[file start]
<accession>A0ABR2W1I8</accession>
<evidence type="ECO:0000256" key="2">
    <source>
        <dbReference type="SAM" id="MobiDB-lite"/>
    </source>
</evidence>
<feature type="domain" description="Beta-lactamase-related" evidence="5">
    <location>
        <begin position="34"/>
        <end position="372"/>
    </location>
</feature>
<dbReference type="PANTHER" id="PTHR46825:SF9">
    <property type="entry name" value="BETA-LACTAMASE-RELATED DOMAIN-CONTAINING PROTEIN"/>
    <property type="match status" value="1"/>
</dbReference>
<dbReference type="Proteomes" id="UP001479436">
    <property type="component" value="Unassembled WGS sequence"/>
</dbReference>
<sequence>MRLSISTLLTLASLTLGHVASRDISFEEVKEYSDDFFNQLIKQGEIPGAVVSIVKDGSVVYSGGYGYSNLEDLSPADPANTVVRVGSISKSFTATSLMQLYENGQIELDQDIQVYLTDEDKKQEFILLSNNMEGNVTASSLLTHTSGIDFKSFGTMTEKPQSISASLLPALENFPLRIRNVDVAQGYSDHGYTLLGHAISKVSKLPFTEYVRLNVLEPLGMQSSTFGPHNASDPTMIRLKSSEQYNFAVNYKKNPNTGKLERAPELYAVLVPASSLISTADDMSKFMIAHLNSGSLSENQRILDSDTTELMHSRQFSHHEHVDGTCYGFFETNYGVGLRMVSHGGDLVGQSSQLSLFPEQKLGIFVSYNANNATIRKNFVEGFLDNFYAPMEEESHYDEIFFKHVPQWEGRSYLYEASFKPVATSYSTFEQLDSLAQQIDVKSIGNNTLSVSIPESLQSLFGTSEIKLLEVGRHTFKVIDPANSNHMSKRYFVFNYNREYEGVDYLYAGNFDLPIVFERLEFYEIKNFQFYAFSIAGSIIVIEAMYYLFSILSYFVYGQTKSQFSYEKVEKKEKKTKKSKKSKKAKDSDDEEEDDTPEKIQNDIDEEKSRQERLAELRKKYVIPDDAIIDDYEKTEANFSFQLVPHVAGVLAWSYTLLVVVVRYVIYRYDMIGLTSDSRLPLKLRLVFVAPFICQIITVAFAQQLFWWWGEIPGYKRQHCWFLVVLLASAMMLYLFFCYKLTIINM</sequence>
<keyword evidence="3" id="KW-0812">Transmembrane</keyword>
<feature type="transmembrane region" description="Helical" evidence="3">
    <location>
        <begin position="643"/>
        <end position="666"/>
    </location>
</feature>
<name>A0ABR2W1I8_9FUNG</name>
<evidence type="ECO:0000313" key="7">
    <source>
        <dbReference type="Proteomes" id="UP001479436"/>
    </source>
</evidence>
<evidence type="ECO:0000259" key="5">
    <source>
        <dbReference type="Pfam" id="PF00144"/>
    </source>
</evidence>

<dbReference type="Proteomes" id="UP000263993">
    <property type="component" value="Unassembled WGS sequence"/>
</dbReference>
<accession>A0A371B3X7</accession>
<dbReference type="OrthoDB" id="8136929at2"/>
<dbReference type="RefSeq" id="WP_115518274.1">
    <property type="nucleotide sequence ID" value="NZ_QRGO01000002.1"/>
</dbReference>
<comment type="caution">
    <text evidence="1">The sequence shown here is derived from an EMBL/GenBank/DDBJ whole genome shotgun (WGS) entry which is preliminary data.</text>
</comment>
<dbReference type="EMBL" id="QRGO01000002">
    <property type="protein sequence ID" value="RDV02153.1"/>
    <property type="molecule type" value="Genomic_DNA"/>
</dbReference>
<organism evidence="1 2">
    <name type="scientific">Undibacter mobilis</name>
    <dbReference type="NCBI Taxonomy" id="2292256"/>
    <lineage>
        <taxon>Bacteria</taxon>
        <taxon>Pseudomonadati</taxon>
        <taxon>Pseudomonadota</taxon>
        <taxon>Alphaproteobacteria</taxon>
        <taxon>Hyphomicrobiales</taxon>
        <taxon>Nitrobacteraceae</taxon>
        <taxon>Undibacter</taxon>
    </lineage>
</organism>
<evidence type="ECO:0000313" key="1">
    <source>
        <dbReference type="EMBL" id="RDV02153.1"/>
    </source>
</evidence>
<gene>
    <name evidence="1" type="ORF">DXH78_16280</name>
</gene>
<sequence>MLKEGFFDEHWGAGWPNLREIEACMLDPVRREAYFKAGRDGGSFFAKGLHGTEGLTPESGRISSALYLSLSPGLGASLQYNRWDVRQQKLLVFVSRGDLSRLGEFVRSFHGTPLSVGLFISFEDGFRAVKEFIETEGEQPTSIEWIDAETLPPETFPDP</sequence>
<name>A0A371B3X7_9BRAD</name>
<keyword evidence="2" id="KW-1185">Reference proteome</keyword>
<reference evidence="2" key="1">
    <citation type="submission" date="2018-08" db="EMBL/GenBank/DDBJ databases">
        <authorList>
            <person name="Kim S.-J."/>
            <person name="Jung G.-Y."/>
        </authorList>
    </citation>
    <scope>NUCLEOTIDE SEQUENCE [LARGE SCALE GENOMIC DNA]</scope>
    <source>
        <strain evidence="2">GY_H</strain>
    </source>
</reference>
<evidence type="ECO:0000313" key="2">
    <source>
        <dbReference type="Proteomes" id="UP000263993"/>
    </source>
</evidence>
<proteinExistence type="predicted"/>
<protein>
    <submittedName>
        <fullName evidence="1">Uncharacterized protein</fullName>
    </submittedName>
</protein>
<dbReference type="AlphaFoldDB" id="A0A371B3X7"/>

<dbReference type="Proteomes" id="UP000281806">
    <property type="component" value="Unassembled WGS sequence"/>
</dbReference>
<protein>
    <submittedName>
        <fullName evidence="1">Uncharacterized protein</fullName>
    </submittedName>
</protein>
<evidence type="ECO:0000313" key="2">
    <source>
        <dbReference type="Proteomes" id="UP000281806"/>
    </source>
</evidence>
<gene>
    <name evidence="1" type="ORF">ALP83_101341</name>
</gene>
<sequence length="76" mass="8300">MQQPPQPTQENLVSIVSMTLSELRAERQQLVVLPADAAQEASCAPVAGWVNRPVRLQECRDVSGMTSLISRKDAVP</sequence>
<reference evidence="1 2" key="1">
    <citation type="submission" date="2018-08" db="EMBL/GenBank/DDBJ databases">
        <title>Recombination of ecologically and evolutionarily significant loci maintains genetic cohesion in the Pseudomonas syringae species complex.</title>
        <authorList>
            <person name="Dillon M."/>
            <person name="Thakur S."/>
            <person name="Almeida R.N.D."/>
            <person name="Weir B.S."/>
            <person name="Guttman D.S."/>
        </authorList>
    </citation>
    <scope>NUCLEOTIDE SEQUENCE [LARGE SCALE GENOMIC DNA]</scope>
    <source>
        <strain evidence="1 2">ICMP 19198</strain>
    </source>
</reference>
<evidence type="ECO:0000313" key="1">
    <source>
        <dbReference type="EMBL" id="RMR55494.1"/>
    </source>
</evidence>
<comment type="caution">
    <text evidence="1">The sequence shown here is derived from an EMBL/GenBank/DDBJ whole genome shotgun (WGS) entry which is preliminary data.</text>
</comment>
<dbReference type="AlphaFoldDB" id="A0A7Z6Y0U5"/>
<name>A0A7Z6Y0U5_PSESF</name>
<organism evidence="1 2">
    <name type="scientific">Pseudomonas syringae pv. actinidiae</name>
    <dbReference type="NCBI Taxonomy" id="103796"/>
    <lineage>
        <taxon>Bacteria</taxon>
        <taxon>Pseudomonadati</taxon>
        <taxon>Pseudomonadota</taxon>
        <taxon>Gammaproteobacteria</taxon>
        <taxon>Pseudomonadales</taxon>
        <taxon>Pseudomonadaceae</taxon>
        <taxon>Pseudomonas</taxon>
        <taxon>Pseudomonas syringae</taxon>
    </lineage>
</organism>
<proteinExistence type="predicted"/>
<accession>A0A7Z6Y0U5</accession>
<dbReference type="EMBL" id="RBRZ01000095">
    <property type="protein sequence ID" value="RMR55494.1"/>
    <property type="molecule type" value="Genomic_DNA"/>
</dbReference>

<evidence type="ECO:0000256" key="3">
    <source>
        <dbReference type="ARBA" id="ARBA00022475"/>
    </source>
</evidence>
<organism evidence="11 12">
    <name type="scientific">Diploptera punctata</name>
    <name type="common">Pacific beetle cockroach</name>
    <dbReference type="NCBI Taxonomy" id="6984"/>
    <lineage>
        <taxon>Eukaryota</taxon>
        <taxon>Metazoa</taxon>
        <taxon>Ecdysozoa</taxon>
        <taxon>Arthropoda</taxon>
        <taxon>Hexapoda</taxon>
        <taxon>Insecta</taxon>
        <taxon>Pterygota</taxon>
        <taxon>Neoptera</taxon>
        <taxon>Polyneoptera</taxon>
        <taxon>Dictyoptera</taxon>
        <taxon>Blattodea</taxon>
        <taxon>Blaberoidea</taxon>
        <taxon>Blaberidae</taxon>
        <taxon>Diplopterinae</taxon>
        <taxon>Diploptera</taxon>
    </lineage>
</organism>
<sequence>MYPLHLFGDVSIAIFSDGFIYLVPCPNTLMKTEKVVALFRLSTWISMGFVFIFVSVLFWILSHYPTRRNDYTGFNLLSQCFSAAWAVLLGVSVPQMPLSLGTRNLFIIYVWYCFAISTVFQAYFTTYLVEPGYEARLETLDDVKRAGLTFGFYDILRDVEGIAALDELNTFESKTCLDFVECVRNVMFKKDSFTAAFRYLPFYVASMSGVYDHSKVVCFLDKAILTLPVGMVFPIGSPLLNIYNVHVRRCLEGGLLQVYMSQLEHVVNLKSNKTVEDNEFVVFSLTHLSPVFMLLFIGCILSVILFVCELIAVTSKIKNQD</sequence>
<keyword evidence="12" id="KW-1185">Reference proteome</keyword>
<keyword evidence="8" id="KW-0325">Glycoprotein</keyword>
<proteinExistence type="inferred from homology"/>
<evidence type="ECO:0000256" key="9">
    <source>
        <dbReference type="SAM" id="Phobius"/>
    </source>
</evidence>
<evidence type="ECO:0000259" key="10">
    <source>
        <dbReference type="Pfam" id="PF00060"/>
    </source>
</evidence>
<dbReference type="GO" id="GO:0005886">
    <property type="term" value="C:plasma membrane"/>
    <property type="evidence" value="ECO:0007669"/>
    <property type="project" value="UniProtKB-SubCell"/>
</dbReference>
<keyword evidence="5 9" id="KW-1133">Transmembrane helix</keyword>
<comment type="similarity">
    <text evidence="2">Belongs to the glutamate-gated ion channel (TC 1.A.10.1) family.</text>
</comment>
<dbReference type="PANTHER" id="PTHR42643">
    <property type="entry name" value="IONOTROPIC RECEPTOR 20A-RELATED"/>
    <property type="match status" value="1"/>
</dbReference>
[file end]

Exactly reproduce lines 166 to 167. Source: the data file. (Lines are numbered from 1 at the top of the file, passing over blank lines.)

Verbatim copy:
    <source>
        <dbReference type="ARBA" id="ARBA00022475"/>